Philadelphia, a sanctuary city, is at its lowest crime rate in 30 years, said the city’s mayor, James Kenney.

“One crime is one crime too many, but it’s not our immigrants that are doing so,” he said. “These folks work for a living. They start business. They employ people. They pay taxes when they don’t have the ability to take any advantage of those taxes.”

• Immigrants foster population growth, which fuels a healthy economy
Population growth provides taxes to fund shared services, encourages consumer spending to benefit the local economy, and raises housing values, said panelist Kate Brick, the director of State and Local Initiatives at New American Economy.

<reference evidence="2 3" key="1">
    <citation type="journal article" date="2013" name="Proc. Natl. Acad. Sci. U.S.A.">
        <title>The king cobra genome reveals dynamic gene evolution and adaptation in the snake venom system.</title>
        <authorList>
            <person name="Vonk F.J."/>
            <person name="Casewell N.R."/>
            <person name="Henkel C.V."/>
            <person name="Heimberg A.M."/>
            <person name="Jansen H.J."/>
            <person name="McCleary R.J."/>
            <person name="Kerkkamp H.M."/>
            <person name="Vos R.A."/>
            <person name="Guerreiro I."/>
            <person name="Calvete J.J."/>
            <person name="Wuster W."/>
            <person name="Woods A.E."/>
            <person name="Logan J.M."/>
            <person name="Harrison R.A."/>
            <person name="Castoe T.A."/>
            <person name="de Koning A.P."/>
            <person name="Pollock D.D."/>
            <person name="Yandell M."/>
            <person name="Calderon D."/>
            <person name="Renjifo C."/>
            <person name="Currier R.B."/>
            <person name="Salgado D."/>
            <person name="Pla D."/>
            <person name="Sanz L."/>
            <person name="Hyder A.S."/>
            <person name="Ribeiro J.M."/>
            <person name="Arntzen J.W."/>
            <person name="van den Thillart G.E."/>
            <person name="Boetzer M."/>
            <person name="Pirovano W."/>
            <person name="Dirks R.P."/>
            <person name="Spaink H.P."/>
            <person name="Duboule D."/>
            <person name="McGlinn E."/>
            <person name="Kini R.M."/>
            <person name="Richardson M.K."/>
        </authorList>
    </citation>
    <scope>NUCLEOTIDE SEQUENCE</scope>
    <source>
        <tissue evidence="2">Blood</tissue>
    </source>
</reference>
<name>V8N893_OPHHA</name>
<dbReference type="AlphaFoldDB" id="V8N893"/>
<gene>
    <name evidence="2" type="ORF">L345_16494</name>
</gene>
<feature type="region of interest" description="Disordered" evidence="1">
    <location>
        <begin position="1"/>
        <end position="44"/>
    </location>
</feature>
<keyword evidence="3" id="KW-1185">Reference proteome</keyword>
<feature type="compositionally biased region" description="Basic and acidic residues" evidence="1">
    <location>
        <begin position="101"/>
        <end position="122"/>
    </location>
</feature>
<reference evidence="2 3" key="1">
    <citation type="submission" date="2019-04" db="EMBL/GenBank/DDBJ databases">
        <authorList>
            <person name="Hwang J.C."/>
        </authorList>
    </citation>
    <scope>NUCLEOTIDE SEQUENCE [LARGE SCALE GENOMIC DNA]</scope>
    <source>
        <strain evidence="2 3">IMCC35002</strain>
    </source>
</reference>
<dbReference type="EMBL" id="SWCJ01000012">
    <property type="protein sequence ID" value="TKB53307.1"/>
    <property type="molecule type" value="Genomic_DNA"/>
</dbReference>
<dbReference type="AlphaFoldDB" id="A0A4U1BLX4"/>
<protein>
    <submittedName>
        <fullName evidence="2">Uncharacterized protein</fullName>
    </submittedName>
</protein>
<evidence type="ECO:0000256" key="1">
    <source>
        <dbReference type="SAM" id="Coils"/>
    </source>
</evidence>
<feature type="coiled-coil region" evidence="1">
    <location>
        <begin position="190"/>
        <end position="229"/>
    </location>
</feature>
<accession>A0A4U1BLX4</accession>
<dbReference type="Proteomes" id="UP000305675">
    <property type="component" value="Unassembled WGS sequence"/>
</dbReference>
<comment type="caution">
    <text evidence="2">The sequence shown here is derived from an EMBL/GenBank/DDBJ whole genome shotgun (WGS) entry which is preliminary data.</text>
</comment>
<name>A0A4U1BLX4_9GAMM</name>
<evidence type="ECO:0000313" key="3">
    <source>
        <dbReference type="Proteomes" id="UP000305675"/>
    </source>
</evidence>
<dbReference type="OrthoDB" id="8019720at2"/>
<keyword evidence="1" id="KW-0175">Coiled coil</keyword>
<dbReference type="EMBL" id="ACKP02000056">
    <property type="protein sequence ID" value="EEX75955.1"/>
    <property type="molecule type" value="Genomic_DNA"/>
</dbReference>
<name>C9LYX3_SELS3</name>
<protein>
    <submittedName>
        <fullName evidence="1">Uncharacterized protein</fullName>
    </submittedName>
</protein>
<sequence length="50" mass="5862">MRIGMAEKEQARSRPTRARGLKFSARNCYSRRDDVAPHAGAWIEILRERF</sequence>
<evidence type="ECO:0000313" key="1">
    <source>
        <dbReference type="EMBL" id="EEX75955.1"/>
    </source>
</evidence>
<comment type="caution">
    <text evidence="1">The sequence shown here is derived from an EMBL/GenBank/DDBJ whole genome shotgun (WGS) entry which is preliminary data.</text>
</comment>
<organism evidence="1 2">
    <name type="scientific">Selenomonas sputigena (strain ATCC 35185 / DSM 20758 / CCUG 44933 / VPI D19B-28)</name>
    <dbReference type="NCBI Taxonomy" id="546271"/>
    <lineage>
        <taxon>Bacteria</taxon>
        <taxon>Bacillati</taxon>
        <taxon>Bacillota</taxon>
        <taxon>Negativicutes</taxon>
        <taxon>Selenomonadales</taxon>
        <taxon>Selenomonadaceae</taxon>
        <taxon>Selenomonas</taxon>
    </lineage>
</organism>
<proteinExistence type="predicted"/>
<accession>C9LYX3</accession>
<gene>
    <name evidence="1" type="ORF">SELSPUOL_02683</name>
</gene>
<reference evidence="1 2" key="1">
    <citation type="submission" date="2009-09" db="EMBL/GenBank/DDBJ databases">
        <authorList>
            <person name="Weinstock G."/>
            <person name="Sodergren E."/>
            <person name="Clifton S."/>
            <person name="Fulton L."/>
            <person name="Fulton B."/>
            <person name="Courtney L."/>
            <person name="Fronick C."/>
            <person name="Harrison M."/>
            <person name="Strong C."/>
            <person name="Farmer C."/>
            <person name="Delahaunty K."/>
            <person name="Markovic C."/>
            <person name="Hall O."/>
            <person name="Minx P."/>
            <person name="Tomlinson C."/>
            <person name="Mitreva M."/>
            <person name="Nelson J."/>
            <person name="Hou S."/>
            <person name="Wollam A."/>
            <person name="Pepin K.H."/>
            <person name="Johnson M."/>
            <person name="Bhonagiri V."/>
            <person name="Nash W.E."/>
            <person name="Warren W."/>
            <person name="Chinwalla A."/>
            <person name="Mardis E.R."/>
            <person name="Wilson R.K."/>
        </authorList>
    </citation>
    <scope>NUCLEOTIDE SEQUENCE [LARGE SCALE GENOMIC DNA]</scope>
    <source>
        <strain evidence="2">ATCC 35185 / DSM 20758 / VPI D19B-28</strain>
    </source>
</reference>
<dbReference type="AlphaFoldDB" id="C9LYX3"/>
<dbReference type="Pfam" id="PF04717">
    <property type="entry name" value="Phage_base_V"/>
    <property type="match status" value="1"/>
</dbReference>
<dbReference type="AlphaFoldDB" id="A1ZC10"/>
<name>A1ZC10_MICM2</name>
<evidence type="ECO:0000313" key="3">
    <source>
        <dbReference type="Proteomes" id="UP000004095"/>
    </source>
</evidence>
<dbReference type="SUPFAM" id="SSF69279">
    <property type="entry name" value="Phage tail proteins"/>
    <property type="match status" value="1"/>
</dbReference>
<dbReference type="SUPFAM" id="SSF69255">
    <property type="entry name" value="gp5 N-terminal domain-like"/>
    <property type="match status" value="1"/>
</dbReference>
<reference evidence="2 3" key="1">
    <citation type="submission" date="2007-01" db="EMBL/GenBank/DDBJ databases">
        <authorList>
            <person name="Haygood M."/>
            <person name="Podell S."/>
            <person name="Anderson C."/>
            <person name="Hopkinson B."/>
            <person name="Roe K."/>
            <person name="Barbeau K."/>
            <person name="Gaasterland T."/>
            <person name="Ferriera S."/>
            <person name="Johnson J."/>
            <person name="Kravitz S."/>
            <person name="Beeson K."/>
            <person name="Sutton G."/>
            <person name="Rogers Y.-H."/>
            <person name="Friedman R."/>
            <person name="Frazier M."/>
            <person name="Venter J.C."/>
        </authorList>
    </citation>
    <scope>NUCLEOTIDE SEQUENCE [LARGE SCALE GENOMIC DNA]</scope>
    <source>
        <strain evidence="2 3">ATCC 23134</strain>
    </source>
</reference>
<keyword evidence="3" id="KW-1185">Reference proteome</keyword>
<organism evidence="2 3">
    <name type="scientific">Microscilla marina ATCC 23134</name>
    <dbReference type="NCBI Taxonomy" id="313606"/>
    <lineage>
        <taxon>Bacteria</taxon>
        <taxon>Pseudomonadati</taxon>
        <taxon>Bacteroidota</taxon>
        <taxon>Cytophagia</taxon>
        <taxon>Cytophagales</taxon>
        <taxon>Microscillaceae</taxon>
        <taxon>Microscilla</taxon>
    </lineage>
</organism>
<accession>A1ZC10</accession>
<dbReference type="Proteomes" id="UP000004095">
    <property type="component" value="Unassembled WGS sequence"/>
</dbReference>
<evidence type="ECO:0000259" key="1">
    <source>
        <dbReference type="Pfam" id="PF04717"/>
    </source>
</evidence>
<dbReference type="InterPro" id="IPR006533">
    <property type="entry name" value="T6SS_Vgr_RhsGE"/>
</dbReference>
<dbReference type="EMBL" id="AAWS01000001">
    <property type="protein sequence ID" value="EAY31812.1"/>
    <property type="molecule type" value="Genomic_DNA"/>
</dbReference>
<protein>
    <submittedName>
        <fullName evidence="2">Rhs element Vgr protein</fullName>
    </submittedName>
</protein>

“There were no major metros in the United States that grew over the last 40 years without at least 10,000 immigrants joining those communities,” she said.

• Diversity is fun
Citizens of Philadelphia have a great time experiencing a variety of cultures right in their own city.

“You can get around our city and really experience every day almost a global trip,” he said.

Integrate and Protect Migrant Communities

• Immigrant-friendly resolutions
Gonzales passed an immigrant-friendly resolution in Santa Fe, which dictated that police should focus on serious crimes rather than looking at immigration status. And he saw it make a change.

“We saw this incredible move, this development in our community where the new immigrant became very much integrated into the fabric of our community,” he said. “They became job creators. They became young students in our schools.”